Finding her strength

Mar 29, 2013

Kiwanian Mary Carunchia in Alaska

Forced by choppy, cold water to abandon the journey toward their appointed rendezvous, Mary Carunchia and her Wilderness Volunteers team rowed to safety on a rocky shore somewhere in the remote regions of Alaska’s Kenai Peninsula. Cold, wet, exhausted and without a working radio, they waited for rescue. Plano, Texas, Kiwanian Carunchia learned a lot about herself through that ordeal. Here’s her story, in her own words.

It was a very challenging environment. We had to hike in through mud and snow, and there was no easy escape route. If there was any medical or personal emergency, we would have had to hike out one hour, use a satellite phone to call for a boat pickup and then get a water taxi into town. The nearest town was Whittier, which is only accessible by boat or a single lane vehicle tunnel through a mountain. I learned that I was capable of physically pushing myself more that I had thought possible.

I experienced one of the most intense situations in my life. A group of us were going to sea kayak from the first volunteer site to the second volunteer site, where we would be spending the last two and a half days with the State Park Service. Many of us were novice kayakers, and we had to cross a half-mile channel and then go about six miles along the opposite coast. There was a small craft advisory for the channel, and we ended up in one- to two-foot seas and a very strong crosswind. This might not sound dangerous, but the kayaks sit in the water so any waves at all are very disruptive. The water temperature was about 40F, and the air temperature was about 45F. It took all the strength I had to cross that channel. When we made it to the other side, the experienced kayakers in the group said it was far too dangerous for us to continue.

We landed up on a rocky shoreline. It began to rain. We were soaked all the way through and didn’t have many supplies, as the forest service was going to be transporting themselves, the tools and our packs in a small boat later that day. We had a satellite radio, but the batteries were dead. People in our group were getting colder and colder. Some people began to shake uncontrollably and were likely beginning to undergo hypothermia, which can become dangerous, even deadly. We only had one sleeping bag, food for lunch and a rain fly for the eight of us. We did have some trash bags, so using a trick I learned doing road races, we cut a hole in the bottom of the trash bags and wore them as ponchos to try to warm up.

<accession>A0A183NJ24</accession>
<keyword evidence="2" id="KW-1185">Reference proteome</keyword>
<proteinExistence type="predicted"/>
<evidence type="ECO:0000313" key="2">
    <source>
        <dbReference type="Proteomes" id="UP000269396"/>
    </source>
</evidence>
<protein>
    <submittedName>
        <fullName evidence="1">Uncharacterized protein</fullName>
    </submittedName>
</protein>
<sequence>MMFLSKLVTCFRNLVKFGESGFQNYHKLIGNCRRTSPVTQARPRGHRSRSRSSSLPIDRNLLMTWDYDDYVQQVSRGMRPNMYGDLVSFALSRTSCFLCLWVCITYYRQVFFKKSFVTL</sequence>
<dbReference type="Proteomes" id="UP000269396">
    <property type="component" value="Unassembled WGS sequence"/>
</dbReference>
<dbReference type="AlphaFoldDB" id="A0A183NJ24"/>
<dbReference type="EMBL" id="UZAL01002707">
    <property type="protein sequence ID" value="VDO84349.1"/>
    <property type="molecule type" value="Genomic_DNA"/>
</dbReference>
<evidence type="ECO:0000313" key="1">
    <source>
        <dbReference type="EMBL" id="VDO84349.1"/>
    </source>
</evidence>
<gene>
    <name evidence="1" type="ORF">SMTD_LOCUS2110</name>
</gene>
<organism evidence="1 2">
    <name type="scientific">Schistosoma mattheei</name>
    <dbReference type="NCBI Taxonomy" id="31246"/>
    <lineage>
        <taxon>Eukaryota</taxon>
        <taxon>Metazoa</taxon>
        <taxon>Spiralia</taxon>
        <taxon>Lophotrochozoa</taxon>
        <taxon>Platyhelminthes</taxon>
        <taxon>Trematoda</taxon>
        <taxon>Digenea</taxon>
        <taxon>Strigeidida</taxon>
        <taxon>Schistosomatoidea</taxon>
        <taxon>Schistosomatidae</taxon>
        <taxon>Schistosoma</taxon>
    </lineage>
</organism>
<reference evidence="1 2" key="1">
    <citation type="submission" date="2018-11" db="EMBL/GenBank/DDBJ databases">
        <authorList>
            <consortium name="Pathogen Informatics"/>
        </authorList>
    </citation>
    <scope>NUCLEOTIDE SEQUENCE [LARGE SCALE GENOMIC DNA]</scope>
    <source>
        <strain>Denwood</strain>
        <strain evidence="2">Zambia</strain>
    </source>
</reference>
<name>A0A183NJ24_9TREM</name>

At this point, we were not in our designated meeting place with the forest service, and there was no way to get there with the dangerous water conditions. Therefore, no one knew where we were. We didn’t have very many supplies, and we couldn’t call or radio anyone because we didn’t have the correct equipment.

Three hours passed; we weren’t sure what to do. Finally, a small boat came into the channel. The entire group went near the water line and started waving our arms. The boat passed by; it was disappointing. About 10 minutes later, another boat passed by, and this time it came near shore. It was the forest service! They couldn’t get to the shore due to the strong waves, but told us to bushwhack through the forest for about a quarter of a mile to get to a better landing point for their boat. They had food and shelter. It was a very challenging hike over to the other beach, but we made it and the forest service workers quickly set up a large tent for us to dry out in, and started boiling water for hot tea and cocoa. In the end, everyone was very cold and wet, but no one was injured or had hypothermia.

Dealing with a situation in which you are not sure when (or if) you will get rescued and have no way of communicating is very frightening. It makes you draw on your personal strength and rely on your team. Leveraging the strength of your fellow volunteers is key. Six months later, I can look back on that experience and feel proud of myself for being adventurous and getting outside my comfort zone. Digging a new privy and clearing trails were why we went there, but our group found camaraderie and learned a lot about our physical and emotional strength in a very challenging situation.

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